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12.09.2005

Life Expectancy

...selected countries, 2002

77.3 US
75.0 Japan
72.6 Australia
72.0 Canada
70.6 UK
65.5 Mexico
64.1 China
59.3 Brazil
58.6 Russia
35.5 Afghanistan
28.6 Sierra Leone

5 Comments:

At 1:02 AM, Blogger Andrew said...

Ahem, Josko:

74.45 Croatia

 
At 4:17 PM, Anonymous Anonymous said...

I'm curious to know where you got your data from. According to the World Health Organization, the life expectancy for new borns of both sexes in 2003 differs from your numbers. Some of the same selected countries.

Japan 82 years
Australia 81
Canada 80
U.K. 79
U.S. 77

 
At 4:54 PM, Blogger joŇ°ko said...

I got the numbers from a chart in Friday's New York Metro about a story of increasing American life expectancy. This is their website:

http://ny.metro.us/

...but I couldn't find the story there and I couldn't find their archives so I can't tell you their source.

I thought it noteworthy mostly 'cause I always though Japan had a larger life expectancy than the US. Thanks for your numbers. As Mark Twain said, "There are lies, damn lies, and statistics..." Your numbers seem to fit better my intution anyhow.

 
At 8:42 PM, Blogger Ivan said...

Life expectancy is a pretty good case of "damn lies".

This is pretty complicated. Read this:

The national longevity number, as calculated above, automatically excludes many improvements in health care. For example, suppose that because of the use of statin drugs to reduce cholesterol, people born in 1950 are going to have considerably lower death rates from heart attacks around age 60 than people born in 1930. The longevity calculation does not know this. All it knows is the death rate at age 60 for people born in 1930, and it applies that death rate to people born in 1950.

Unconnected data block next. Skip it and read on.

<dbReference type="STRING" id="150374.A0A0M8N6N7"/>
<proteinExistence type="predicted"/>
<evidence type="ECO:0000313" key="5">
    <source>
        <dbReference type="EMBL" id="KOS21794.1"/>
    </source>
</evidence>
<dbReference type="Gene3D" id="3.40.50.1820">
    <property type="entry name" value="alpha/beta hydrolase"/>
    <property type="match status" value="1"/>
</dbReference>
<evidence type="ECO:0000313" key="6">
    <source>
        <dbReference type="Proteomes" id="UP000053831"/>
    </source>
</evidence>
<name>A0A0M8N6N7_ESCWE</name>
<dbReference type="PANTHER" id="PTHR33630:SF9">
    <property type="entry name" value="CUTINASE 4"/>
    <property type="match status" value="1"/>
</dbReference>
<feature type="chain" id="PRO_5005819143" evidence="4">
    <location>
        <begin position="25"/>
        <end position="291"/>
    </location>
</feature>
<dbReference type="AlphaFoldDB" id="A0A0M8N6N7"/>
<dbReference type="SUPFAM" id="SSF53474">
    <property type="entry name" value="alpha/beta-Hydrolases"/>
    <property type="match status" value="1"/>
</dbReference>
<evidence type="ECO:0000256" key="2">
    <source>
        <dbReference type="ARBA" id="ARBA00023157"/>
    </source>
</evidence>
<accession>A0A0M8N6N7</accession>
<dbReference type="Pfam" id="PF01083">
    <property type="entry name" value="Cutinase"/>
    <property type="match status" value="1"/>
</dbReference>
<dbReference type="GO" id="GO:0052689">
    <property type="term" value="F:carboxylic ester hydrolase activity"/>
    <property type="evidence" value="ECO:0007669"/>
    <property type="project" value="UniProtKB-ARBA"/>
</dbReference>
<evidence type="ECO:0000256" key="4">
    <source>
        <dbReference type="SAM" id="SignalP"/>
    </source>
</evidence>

Thus, by its very definition, "average" longevity rules out measuring much of the increase in lifespan that recent advances in medical care have produced. For miracle drugs and other life-saving treatments, average longevity calculations will always be behind the curve in assessing their effects.

Comparing international health outcomes based on "average" longevity is a meaningless exercise. In such calculations, cohorts born before 1950 have a large influence on the estimated death rates over age 50 for people born today. In effect what you are comparing across countries is a combination of their current rates of infant mortality and the state of care of the elderly shortly after World War II. In reality, such longevity comparisons say very little about the quality of health care for today's adults.

 
At 3:20 PM, Blogger Andrew said...

In the case of my comment, I used the "average life expectancy" from the CIA world factbook. The same source also lists women vs men. The women obviously live longer, which could be the source of higher numbers.

 

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